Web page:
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Viscous fluid moving in a pipe

  1. Oct 14, 2003 #1
    A viscous fluid is moving through a pipe. The flow is 2 x 10^-3 m3/s
    then you have a second tube with a fluid with twice the viscosity which is moving in a pipe whose length is 3 times the original with a radius 1.5 times the original. The pressure difference across this new pipe is 1/3 that of the original. What is the flow in the new pipe?
    Again I have no idea where to start. What is the formula? I wonder if anyone could figure out how fast my professor could travel down that pipe of course using the same diameter? Sorry I just had to say it. Thanks for any help!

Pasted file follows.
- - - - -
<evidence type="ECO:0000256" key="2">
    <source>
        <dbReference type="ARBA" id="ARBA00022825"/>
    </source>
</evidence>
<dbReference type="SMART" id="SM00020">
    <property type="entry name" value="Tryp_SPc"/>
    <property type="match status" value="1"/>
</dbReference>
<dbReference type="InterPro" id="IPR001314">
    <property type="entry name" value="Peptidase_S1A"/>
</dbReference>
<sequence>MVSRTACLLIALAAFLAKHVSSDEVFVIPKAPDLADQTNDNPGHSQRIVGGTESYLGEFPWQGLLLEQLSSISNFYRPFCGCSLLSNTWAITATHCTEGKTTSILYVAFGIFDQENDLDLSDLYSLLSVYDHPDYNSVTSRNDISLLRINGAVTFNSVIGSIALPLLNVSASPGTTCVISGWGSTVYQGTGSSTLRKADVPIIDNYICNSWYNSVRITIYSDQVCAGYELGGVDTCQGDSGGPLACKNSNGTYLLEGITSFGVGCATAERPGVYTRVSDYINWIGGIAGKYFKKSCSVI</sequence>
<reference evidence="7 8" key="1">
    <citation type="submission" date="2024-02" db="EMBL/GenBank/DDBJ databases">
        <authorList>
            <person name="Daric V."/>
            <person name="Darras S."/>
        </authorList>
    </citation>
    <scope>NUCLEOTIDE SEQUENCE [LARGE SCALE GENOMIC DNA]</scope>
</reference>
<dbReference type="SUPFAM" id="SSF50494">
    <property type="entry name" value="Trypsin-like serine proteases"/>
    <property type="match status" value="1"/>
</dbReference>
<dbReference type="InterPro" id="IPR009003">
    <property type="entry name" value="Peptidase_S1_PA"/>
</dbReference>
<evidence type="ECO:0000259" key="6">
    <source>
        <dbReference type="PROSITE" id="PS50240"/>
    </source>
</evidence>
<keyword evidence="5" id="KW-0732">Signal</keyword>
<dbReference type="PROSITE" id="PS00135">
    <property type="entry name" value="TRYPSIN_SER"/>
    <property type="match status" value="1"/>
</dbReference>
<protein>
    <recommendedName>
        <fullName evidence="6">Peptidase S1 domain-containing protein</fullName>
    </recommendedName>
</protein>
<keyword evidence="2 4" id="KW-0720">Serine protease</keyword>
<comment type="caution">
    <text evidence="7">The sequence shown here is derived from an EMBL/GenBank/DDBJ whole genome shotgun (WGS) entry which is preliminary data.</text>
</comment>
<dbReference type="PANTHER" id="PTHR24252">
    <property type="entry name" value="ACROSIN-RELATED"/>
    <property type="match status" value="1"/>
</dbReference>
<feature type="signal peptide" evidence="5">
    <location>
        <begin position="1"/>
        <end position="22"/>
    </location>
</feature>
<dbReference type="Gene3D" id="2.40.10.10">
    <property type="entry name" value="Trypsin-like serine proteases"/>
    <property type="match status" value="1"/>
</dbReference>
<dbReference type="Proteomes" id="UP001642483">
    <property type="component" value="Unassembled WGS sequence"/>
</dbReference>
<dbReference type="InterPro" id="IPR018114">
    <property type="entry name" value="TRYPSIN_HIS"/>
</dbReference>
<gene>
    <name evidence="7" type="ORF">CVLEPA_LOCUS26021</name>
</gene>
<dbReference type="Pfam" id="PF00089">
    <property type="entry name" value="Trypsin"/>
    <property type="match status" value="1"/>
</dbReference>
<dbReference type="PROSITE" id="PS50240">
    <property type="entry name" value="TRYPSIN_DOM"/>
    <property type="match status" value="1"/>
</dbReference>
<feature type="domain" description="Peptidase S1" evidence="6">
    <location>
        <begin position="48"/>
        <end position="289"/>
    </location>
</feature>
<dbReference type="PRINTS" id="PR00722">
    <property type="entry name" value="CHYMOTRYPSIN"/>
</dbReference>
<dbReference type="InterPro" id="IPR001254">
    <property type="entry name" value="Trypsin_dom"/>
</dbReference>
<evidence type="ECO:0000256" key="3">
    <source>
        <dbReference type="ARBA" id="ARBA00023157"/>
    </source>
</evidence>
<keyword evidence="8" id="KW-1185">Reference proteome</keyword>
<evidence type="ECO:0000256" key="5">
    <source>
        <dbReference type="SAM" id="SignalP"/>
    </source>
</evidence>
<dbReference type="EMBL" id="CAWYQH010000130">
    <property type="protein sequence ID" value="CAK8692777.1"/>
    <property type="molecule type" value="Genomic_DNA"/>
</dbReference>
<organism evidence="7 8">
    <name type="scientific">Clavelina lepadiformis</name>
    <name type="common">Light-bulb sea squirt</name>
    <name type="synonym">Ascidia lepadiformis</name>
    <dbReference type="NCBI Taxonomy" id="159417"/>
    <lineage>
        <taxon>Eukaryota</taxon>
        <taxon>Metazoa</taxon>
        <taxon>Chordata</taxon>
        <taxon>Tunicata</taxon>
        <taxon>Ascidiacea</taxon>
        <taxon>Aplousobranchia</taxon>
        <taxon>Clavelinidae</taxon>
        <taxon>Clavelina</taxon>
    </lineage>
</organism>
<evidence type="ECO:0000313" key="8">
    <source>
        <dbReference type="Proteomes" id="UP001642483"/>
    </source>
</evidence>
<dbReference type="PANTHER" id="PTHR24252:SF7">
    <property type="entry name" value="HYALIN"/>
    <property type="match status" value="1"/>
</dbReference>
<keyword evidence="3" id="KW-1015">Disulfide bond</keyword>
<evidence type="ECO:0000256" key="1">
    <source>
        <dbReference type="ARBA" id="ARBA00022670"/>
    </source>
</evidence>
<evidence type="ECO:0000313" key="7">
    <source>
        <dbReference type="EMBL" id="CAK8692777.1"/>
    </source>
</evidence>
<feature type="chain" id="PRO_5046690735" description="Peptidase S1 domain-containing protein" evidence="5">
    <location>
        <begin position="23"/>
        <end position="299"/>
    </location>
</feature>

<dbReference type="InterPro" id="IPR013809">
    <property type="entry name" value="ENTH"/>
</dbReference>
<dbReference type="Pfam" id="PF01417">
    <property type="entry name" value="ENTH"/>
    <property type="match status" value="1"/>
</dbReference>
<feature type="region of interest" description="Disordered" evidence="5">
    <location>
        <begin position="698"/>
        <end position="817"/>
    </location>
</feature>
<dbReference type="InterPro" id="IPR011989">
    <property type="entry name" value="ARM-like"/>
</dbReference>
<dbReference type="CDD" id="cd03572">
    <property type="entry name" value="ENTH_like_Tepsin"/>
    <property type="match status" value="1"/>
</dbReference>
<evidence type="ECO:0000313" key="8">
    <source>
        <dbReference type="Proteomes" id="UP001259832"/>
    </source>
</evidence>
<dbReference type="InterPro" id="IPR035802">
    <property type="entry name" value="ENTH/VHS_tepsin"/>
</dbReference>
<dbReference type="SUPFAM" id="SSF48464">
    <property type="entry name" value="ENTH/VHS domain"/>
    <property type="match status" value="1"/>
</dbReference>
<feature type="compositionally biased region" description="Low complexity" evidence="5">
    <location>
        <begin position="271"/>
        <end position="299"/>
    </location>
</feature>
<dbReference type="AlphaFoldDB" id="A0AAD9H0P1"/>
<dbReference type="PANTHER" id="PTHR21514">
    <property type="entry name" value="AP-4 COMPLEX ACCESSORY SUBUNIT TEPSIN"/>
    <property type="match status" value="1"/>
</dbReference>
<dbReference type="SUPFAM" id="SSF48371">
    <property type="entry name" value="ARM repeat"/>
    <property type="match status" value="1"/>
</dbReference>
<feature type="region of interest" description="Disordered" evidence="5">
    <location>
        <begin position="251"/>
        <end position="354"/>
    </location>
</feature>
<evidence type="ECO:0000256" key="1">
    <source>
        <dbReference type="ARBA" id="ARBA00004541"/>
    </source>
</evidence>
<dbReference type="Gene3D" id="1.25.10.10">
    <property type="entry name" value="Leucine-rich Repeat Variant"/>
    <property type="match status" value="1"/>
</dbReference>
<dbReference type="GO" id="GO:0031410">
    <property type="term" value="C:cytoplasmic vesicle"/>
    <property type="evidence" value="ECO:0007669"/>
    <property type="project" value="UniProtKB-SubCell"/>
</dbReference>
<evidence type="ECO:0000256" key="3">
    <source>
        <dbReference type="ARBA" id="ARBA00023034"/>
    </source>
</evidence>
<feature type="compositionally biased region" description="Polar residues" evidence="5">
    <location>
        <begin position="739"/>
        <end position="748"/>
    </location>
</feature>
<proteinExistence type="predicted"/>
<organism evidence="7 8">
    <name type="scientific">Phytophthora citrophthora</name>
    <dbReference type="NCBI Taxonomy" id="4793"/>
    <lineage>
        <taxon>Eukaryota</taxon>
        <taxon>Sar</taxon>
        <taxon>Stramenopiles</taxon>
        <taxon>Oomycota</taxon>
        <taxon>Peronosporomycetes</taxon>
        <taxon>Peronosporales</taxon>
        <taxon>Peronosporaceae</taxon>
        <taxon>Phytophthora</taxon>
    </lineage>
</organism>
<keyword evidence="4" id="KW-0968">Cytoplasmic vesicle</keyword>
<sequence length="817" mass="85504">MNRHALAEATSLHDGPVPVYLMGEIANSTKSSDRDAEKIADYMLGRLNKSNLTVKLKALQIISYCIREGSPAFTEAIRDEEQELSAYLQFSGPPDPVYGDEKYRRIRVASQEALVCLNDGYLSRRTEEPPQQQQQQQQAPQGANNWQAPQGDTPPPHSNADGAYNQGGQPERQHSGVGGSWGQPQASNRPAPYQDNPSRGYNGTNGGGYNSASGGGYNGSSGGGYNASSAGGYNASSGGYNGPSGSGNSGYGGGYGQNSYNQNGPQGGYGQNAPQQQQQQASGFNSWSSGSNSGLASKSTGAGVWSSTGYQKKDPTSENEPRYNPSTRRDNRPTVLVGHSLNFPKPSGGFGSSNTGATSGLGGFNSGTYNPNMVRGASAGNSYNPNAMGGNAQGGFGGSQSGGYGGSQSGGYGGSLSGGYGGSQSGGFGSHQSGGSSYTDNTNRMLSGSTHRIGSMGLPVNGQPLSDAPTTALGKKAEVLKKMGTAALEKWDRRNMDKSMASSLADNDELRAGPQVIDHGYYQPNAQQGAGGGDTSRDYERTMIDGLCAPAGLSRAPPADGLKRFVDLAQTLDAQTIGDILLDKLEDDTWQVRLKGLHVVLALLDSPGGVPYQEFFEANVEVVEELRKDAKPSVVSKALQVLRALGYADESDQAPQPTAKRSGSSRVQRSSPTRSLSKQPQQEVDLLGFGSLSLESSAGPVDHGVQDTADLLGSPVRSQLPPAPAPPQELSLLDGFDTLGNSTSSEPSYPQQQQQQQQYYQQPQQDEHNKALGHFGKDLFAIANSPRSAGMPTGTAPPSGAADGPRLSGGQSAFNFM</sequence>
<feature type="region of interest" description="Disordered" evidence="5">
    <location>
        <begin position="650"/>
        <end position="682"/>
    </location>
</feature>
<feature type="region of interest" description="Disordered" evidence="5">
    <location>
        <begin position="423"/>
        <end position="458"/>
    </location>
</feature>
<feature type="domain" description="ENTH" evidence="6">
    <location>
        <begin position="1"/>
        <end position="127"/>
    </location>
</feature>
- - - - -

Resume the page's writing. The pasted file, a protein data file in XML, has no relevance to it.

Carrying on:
2. jcsd
  3. Oct 15, 2003 #2
    mary d,
    maybe I'm mistaken but it seems to me that this lecture goes thru hydrodnamics at a very quick pace, deriving some formulae for practical use by engineers or scientists. It looks to me like the lecture's intention is not a profound understanding of physical principles, but rather to give the students a 'toolbox' for further use. Please correct me if I'm wrong.

    This problem looks like an exercise in Hagen-Poiseuille's law, which states

    dp/dz = -8 eta R-2 v

    z is horizontal position along pipe,
    p is pressure at position z,
    eta is viscosity of liquid,
    R is radius of round pipe,
    v is mean velocity of liquid.
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